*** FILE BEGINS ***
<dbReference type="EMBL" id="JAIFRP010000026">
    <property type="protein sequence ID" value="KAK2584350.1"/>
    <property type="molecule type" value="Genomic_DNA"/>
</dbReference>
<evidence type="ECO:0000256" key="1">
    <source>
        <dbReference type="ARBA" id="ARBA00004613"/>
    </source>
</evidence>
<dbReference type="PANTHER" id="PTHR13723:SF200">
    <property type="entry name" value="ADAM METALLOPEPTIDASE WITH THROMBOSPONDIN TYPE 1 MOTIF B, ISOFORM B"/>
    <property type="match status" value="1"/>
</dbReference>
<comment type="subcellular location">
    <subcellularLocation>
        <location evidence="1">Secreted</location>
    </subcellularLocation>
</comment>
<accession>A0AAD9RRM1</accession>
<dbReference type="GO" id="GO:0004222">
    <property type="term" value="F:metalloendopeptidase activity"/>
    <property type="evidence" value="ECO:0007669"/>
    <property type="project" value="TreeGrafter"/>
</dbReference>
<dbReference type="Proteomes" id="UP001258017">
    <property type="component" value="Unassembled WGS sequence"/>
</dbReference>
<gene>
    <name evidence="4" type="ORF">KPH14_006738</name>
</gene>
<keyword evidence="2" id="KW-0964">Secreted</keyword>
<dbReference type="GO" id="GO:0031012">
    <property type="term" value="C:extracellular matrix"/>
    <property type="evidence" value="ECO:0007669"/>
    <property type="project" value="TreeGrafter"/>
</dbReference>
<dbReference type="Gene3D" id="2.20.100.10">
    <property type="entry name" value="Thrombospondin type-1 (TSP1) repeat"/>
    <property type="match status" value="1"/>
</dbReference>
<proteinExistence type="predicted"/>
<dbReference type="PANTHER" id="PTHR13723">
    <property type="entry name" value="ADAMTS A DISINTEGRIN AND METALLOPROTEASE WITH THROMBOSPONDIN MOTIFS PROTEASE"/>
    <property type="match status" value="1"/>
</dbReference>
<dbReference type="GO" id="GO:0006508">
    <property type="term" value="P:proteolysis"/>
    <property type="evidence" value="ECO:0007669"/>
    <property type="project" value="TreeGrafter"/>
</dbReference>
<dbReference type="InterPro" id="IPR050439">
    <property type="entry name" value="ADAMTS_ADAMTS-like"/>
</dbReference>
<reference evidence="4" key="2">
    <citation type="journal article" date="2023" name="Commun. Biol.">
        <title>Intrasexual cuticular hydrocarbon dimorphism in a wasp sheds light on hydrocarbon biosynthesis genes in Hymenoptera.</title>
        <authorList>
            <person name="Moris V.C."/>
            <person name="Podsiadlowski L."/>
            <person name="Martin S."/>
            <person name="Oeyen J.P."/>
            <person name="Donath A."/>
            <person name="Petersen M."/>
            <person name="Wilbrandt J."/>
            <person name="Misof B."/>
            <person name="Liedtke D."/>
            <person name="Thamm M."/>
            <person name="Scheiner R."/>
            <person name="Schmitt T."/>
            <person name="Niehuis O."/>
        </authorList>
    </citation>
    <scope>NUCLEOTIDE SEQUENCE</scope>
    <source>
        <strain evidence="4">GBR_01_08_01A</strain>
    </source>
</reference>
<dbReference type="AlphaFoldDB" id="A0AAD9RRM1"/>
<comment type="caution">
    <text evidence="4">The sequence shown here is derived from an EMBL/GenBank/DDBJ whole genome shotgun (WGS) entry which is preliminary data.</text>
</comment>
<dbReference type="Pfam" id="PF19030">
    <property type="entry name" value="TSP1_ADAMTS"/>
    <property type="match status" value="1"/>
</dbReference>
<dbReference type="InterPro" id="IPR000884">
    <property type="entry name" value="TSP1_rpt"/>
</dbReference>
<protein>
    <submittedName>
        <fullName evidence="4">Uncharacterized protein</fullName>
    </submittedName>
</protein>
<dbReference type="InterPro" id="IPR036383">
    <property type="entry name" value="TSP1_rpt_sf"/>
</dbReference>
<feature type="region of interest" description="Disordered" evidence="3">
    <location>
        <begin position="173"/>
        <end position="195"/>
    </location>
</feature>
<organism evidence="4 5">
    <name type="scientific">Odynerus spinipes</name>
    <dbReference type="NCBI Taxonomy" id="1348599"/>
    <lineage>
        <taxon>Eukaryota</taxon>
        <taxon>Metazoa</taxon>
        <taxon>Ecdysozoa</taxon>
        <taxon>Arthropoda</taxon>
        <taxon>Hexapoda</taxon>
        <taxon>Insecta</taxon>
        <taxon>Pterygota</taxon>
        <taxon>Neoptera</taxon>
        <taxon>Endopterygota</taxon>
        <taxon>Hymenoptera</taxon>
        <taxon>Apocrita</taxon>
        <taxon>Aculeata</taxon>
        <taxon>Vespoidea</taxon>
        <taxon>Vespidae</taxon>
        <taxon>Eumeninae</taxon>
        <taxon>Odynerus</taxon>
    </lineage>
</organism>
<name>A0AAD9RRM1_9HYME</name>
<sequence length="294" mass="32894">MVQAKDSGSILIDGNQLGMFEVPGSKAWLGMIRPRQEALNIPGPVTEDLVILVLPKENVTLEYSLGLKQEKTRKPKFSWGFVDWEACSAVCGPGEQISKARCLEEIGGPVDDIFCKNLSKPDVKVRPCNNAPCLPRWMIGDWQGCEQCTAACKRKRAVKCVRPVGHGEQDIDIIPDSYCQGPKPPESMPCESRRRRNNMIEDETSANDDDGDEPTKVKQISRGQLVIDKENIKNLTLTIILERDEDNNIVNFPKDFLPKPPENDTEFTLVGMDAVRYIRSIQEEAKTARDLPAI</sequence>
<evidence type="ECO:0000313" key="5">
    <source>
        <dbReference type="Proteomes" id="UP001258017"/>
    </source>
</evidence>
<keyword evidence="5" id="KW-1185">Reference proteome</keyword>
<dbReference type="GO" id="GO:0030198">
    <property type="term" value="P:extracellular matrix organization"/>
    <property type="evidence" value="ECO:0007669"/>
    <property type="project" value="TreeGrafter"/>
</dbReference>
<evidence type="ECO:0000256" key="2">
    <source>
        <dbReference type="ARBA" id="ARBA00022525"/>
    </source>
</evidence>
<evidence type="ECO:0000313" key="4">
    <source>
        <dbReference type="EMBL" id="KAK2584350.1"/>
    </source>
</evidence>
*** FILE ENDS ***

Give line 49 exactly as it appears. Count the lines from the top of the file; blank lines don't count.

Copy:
    <property type="project" value="TreeGrafter"/>